The embattled CEO of Austin-based Southwest Key Programs, the nation's largest provider of shelters for migrant children, is stepping down.
"Recent events have convinced me and our Board of Directors that Southwest Key would benefit from a fresh perspective and new leadership," Juan Sánchez said in a statement. "Widespread misunderstanding of our business and unfair criticism of our people have become a distraction our employees do not deserve, and I can no longer bear. It's time for new beginnings."
Southwest Key has been running shelters for the federal government for two decades. The nonprofit came under fire last spring after the Trump administration instituted its zero-tolerance policy, which separated immigrant families caught crossing the Southern border.
"Our job is to take care of these kids the best way that we can," Sánchez told KUT last summer. "To provide them the best things we can provide them so they can be comfortable, and then ultimately, how do we reunify them with their families.”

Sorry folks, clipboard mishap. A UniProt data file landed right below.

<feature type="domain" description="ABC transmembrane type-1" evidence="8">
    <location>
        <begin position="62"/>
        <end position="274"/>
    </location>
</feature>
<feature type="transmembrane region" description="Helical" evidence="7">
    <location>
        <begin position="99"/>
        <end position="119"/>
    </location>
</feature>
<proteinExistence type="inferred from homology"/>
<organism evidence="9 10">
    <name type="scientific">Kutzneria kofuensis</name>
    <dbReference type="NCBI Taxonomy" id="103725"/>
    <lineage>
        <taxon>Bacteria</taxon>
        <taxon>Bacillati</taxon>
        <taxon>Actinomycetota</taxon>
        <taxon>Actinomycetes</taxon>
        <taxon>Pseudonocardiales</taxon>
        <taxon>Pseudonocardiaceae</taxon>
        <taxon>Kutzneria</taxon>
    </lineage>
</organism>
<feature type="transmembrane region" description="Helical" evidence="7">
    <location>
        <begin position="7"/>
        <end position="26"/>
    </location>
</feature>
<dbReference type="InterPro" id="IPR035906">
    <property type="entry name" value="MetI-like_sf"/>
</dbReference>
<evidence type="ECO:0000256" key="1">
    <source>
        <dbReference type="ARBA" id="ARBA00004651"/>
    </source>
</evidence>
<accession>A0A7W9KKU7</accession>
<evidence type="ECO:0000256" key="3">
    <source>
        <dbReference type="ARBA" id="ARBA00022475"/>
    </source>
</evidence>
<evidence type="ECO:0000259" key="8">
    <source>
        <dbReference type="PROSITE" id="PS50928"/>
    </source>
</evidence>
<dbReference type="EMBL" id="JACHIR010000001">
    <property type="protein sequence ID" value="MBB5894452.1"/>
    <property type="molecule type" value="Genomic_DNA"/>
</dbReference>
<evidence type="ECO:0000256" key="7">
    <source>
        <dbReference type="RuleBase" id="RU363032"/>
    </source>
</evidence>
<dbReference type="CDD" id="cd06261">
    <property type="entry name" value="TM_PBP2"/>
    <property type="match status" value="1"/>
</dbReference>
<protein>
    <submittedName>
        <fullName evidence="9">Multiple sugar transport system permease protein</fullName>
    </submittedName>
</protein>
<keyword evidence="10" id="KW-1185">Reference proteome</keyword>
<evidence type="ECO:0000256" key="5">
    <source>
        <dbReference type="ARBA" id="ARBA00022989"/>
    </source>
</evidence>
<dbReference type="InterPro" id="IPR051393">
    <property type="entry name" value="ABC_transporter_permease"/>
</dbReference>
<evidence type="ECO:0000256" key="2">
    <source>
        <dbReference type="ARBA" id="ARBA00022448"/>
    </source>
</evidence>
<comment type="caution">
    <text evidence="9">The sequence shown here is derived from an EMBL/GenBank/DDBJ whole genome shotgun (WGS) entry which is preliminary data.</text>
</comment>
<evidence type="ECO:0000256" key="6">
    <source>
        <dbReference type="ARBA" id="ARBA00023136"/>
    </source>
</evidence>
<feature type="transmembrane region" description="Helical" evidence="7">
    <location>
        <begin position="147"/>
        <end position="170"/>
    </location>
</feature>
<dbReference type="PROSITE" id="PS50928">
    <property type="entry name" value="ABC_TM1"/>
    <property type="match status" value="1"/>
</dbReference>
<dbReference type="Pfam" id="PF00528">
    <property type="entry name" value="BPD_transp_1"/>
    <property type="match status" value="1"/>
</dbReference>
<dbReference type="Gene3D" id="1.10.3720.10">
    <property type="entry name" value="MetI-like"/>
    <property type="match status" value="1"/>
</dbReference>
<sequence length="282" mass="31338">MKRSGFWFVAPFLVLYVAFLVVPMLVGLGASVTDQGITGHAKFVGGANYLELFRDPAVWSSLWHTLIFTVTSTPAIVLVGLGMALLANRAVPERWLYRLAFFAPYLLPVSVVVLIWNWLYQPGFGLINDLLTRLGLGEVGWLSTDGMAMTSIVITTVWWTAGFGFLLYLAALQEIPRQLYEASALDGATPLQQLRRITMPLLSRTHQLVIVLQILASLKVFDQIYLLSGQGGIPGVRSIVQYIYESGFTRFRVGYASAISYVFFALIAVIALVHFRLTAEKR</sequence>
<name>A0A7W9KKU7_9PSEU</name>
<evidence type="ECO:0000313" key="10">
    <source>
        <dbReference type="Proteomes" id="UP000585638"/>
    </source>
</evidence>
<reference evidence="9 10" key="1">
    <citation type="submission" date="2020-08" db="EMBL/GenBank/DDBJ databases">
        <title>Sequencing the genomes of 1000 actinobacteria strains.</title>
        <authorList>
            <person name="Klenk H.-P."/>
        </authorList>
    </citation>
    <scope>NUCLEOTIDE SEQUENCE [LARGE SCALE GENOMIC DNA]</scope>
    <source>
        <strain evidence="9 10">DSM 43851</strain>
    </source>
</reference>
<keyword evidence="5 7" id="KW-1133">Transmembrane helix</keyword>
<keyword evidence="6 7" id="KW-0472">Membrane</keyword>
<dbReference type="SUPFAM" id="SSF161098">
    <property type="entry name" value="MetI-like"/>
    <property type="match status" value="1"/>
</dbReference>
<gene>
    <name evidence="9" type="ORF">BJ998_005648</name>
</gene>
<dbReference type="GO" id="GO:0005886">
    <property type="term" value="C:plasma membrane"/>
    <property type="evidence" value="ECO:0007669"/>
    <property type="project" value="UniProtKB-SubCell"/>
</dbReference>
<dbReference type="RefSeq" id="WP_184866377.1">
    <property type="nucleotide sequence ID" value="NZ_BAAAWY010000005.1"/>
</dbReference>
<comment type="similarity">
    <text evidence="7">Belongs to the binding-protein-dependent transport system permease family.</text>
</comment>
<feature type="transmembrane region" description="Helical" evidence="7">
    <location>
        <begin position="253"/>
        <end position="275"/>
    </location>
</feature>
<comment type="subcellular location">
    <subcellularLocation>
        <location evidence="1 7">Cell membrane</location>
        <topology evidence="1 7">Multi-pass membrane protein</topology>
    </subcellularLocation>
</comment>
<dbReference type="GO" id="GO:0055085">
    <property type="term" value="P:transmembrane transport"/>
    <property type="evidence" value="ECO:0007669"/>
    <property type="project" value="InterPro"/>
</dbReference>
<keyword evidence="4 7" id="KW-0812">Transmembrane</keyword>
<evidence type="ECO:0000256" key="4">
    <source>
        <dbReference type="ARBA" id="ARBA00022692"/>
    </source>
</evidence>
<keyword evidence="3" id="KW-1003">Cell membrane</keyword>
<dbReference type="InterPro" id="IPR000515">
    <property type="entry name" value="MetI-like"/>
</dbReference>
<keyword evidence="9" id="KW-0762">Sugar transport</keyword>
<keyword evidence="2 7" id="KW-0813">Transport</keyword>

Many immigrant advocates accused Southwest Key of profiting from the crisis, however.
In December, The New York Times reported that the Justice Department was investigating whether Southwest Key misused government funds. According to The Times, the shelter operator has received $1.1 billion in federal dollars since the beginning of 2016. The newspaper also reported that Sánchez collected a $1.5 million annual salary – double that of his counterpart at the American Red Cross.
The report said "the nonprofit has engaged in potential self-dealing with its top executives, stockpiled tens of millions of taxpayer dollars and lent out millions for real estate purchases, acting more like a bank than a traditional charity."
Southwest Key said it would hire an attorney to conduct a review of the issues The Times outlined.
Nathan Bernier contributed to this report.